White House Student Loan Forgiveness Could Cost About $400 Billion

WASHINGTON — President Biden’s plan to wipe out significant amounts of student loan debt for tens of millions of borrowers could cost about $400 billion, the nonpartisan Congressional Budget Office said in a report Monday.

The estimate renewed the debate between supporters of student debt forgiveness and those who say the initiative amounts to reckless spending.

The C.B.O. also said the full price tag of the plan could push even higher because Mr. Biden extended a pause on federal student loan repayments through the end of the year, which could end up costing some $20 billion.

In August, Mr. Biden announced a plan to forgive $10,000 in debt for those earning less than $125,000 per year and $20,000 for those who had received Pell grants for low-income families. The C.B.O. expects that 90 percent of the 37 million borrowers with direct loans from the federal government would take advantage of debt forgiveness once it becomes available.

The White House indicated on Monday that it would push forward with its plan despite criticism from conservative critics who have vowed to launch legal challenges. On Monday, Karine Jean-Pierre, the White House press secretary, said the criticism amounted to “noise” and said that Americans who are eligible for a key portion of President Biden’s student loan relief plan should be able to apply for forgiveness “very soon.”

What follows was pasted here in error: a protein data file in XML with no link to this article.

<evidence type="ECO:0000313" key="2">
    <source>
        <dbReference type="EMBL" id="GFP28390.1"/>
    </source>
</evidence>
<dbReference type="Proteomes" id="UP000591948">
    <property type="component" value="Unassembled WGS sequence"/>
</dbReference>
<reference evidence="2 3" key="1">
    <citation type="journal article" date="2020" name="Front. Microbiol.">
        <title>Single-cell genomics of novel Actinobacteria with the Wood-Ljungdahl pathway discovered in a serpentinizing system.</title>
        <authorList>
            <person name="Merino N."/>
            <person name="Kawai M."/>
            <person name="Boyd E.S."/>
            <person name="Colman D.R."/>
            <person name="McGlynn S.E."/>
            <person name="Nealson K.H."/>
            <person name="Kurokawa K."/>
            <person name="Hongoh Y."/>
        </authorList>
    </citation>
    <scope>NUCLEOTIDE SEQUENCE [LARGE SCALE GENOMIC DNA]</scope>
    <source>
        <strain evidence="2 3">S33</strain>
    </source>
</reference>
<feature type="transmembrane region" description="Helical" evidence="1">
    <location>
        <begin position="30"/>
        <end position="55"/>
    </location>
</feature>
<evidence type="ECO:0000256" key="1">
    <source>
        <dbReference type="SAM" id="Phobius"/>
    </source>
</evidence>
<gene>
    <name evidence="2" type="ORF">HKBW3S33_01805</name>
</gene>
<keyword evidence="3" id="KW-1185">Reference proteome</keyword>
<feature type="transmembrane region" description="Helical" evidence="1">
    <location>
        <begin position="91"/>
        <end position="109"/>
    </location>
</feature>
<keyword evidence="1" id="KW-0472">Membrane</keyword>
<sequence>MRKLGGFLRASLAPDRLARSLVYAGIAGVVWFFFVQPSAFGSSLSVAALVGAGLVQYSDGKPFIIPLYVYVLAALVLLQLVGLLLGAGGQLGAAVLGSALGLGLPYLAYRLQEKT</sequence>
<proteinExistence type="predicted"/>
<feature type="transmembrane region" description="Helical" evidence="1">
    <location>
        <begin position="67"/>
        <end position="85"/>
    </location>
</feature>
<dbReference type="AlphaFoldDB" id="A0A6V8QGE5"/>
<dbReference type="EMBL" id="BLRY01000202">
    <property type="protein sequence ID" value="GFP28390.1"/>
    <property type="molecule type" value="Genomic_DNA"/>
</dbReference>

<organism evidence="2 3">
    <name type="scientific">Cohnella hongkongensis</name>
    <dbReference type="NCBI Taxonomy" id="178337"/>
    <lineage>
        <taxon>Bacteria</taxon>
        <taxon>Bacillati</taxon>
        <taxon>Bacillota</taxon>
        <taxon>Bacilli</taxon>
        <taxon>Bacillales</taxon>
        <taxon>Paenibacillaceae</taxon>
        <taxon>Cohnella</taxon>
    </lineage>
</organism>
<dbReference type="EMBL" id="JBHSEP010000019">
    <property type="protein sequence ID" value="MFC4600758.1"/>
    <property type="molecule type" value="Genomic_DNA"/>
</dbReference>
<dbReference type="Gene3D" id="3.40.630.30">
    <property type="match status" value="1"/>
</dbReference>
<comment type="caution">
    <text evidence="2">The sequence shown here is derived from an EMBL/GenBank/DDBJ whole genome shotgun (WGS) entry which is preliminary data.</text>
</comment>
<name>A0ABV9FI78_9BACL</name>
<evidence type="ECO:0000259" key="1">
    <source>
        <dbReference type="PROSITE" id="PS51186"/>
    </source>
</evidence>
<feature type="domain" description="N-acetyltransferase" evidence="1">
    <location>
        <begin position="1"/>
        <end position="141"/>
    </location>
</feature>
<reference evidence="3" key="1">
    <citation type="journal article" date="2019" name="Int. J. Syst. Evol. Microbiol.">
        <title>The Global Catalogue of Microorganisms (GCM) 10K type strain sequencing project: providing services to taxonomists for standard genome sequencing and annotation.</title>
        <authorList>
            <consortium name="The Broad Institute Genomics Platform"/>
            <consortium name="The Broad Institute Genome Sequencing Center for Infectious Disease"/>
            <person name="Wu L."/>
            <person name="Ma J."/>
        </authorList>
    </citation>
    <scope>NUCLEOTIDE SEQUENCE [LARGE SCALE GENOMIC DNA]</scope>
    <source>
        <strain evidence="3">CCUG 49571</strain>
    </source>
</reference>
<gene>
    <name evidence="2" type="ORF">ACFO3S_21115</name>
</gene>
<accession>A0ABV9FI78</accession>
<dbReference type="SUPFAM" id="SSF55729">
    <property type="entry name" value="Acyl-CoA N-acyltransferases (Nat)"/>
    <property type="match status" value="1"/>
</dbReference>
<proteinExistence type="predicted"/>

In a call with reporters on Monday, administration officials called the estimate “highly uncertain.”

Still, the official timing for debt relief is uncertain; the Department of Education said it would set up an application process by the end of the year.

About 60 percent of student loan borrowers have received Pell grants, and a majority come from families making less than $30,000 a year. The Education Department estimates that 27 million borrowers will qualify for up to $20,000 in relief.

Millions of other borrowers will be eligible for $10,000 in debt relief, as long as they earn less than $125,000 a year or are in households earning less than $250,000. Borrowers will be assessed based on the income they reported in 2021 or 2020.

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